Mr. Spellar: Of course, the first aspect is to prevent the criminal activity in the first place, rather than the application of the funds. As I said in my previous answer, there are strong arguments for greater transparency in funding. Candidates and parties have to file election returns, which can be open to challenge and investigation. There are several avenues; this is just one of them. As the hon. Gentleman rightly says, this is part of an approach to dealing with criminality by paramilitary groups not just in Northern Ireland, but in the Republic of Ireland, too.

Mr. Eddie McGrady (South Down) (SDLP): In view of that last reply and the fact that the Government
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believe, as confirmed by the Independent Monitoring Commission, that certain political parties and paramilitaries are one and the same thing—IRA-Sinn Fein, the Loyalist Volunteer Force-Progressive Unionist party—will the Minister explain how he is going to monitor the funding arising from paramilitary activities to the particular political wing of the organisation? How can that be done? Will he set in train any further legislative requirements to pursue that—either through statute or by criminal investigation?

Mr. Spellar: I certainly look forward to seeing the responses from all political parties to my proposals on political funding and the expiry of the current regulations in February next year. I am also minded that there are special circumstances—the hon. Gentleman will be aware of them—involving the intimidation of donors in Northern Ireland, and I recognise the particular relationship between Northern Ireland and the Republic of Ireland and the special relationship that citizens of the Republic of Ireland have on the electoral register of the UK more widely. I am aware of the difficulties, but, equally, I am strongly persuaded of the desirability of having the greatest possible amount of transparency in order that the undesirable activities that the hon. Gentleman identified can be exposed and, hopefully, prevented.

David Burnside (South Antrim) (UUP): I welcome the Minister's response. Anything that brings greater uniformity across the UK on the registration of political funding is, I believe, to be welcomed. However, the important point is about the sourcing of the political funding of political parties. The Minister will realise that many courageous journalists in newspapers such as the Sunday World and the Irish Independent have made serious allegations about the sources of funding of Sinn Fein. Can the Minister be more specific and give the House a commitment that he will speak to the Chief Constable and the chairman of the Electoral Commission to ensure that the Police Service of Northern Ireland and the Electoral Commission investigate the criminal funding of what should be normal democratic activity in Northern Ireland, which Sinn Fein does not carry out?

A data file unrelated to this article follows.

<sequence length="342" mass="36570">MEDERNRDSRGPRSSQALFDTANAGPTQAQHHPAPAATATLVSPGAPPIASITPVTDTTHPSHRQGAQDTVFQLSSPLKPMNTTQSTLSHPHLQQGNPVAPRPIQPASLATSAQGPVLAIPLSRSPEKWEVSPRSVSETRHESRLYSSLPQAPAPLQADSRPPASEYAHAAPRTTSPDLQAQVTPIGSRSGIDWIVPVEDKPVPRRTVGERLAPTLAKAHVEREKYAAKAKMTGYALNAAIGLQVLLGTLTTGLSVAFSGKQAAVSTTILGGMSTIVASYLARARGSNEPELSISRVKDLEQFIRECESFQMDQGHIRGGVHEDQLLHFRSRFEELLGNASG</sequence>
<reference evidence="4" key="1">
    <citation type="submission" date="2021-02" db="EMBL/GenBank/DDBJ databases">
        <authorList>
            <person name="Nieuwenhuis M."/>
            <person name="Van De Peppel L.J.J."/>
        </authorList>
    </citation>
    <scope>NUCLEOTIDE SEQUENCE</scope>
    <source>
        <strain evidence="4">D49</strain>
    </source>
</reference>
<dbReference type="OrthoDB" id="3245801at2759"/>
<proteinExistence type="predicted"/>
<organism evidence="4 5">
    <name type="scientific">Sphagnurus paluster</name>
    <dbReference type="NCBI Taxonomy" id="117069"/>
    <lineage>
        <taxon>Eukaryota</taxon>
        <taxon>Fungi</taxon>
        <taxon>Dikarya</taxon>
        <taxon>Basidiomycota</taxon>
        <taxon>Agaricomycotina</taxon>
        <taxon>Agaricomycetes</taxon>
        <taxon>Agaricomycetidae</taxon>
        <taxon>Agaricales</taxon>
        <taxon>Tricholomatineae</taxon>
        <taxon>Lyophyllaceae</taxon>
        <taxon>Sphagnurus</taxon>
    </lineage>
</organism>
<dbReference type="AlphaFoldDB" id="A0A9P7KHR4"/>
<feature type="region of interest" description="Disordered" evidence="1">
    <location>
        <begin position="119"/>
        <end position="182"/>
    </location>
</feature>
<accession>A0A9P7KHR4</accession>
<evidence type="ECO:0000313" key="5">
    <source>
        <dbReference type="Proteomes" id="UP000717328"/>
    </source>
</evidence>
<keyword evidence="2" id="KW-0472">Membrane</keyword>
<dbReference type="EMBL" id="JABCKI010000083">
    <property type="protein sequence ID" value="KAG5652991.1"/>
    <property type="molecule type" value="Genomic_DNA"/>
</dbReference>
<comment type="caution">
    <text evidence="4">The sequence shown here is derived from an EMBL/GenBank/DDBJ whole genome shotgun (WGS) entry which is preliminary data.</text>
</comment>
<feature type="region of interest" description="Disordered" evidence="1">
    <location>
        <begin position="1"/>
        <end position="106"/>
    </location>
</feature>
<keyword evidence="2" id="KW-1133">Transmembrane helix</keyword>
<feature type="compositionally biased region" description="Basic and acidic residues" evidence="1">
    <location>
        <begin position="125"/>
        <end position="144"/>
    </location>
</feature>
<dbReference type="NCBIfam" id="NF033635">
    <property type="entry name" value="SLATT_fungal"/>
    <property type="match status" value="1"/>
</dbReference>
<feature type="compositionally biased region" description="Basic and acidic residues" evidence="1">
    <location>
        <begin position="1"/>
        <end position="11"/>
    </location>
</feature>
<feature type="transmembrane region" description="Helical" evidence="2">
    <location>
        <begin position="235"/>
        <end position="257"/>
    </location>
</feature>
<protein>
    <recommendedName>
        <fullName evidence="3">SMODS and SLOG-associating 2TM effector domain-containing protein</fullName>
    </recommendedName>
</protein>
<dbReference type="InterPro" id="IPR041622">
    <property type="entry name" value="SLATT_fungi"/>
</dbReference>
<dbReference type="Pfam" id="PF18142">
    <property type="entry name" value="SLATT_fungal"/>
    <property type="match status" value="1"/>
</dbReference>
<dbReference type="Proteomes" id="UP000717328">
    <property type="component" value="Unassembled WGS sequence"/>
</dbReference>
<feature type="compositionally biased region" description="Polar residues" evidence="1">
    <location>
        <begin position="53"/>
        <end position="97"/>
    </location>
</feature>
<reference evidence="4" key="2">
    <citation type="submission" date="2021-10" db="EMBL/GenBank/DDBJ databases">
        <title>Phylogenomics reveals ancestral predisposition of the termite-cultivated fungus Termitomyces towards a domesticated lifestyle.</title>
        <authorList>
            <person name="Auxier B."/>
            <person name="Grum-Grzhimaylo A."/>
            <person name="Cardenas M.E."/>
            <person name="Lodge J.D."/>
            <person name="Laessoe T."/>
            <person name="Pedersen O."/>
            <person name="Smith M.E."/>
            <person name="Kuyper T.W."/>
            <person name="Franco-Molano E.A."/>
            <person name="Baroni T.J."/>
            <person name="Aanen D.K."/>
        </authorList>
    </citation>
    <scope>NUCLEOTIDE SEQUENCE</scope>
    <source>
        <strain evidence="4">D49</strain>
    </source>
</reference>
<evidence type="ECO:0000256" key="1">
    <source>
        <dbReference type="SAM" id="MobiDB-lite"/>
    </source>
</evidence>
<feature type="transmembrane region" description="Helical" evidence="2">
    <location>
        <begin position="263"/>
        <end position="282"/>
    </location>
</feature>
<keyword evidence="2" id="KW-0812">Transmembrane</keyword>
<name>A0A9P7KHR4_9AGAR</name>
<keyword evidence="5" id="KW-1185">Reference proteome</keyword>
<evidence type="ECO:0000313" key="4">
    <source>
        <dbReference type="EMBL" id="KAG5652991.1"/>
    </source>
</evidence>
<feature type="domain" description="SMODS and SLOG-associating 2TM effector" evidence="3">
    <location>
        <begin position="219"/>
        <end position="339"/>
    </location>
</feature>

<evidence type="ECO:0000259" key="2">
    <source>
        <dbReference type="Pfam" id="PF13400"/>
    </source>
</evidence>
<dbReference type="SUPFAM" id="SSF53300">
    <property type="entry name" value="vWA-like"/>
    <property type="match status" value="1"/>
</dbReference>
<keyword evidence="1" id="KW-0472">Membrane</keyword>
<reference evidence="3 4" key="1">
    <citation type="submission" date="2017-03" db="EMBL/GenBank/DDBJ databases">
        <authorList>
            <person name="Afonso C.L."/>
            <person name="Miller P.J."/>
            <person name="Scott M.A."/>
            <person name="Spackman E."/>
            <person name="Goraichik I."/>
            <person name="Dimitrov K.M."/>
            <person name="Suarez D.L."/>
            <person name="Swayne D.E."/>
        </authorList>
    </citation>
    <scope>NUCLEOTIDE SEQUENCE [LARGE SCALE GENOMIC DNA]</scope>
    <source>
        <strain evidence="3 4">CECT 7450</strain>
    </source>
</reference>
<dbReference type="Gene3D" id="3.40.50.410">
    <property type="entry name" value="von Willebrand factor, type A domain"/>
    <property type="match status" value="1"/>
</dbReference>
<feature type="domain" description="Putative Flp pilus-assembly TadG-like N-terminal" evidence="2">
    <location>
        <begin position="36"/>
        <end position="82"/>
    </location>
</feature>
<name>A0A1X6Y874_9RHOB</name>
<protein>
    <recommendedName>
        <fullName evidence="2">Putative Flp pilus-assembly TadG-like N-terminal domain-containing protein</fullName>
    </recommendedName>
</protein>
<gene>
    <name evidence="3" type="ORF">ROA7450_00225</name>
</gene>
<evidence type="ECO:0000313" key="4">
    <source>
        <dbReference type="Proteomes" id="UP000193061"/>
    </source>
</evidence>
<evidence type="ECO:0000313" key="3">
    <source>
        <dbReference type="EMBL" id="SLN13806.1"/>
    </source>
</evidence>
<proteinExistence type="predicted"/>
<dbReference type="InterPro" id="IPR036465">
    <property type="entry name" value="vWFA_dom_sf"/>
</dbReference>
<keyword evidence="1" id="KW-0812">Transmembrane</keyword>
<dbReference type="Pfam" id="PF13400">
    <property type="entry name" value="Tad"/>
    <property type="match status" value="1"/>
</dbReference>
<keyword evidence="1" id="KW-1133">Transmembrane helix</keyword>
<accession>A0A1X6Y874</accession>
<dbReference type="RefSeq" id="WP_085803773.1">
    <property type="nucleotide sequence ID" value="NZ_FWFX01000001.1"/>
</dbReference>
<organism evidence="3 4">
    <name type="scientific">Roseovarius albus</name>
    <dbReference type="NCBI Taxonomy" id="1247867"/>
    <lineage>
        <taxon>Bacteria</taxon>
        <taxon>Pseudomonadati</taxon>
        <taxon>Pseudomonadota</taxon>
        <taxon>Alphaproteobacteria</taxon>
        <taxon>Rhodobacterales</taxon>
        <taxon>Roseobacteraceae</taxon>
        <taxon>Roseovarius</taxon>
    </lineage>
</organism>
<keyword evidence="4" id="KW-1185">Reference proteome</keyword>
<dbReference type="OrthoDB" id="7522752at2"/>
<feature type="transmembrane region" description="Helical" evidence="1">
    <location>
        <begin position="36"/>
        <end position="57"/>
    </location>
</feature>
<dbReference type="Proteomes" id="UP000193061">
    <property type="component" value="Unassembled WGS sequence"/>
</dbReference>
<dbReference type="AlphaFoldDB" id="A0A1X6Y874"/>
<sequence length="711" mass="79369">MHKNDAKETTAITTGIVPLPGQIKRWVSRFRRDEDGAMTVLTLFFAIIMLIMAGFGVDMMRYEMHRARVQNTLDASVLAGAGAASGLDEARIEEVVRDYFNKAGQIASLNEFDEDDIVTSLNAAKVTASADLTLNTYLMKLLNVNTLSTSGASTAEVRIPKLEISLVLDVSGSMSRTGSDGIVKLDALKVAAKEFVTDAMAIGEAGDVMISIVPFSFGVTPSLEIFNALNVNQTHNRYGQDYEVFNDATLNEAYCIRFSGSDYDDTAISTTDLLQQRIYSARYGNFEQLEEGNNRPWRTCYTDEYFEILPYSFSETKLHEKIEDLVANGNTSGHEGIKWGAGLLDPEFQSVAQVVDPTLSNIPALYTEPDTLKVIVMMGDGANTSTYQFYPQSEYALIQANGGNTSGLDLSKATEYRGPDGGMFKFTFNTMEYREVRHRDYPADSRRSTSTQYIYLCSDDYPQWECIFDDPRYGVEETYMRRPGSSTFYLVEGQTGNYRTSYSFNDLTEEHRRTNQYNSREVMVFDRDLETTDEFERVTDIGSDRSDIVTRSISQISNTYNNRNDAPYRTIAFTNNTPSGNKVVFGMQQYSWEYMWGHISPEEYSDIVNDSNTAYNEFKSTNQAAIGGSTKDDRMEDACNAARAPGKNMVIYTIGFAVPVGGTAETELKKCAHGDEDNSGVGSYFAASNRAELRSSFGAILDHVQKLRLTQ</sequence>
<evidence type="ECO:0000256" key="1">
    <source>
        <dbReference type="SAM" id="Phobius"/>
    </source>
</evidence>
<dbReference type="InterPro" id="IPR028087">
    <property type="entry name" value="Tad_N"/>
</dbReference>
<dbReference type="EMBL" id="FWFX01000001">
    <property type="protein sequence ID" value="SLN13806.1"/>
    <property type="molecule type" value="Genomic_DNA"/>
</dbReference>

Mr. Spellar: The hon. Gentleman makes a valid point. My point earlier—in response to the hon. Member for Lagan Valley (Mr. Donaldson)—was that the initial criminality and its gains are the first matter of concern for the PSNI and, indeed, for the authorities in the Irish Republic. Co-operation between those forces against the criminal activities of all the paramilitary groups, which are extorting considerable sums of money from the people of Northern Ireland, is crucial. At the same time, we are looking into taking further measures under electoral funding regulations in order to prevent that money from being diverted into political activity.

Mr. Kevin McNamara (Hull, North) (Lab): My hon. Friend the Member for South Down (Mr. McGrady) mentioned the Independent Monitoring Commission and the fines that some political parties had to pay. However, is my right hon. Friend aware that some of the voluntary organisations in Northern Ireland are concerned that the precedent established by the IMC
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might be extended to them, particularly in areas where they are seeking to bring people in, rather than being associated with paramilitary activities? They are worried about losing their funding and jeopardising the good work that they are doing. There is a real fear of a return to the Hurd sanction of political vetting.

Mr. Spellar: I fully understand the concerns expressed by my hon. Friend, and I should be more than happy to examine any specific instances of which he may be aware. We want to enable people who have been involved in paramilitary activity, but who have seen the error of their ways, to play a constructive part in the development of peace and reconciliation. However, we intend to come down very heavily on people who continue to undertake paramilitary activity, to live off their fellow citizens in Northern Ireland and to destabilise the situation.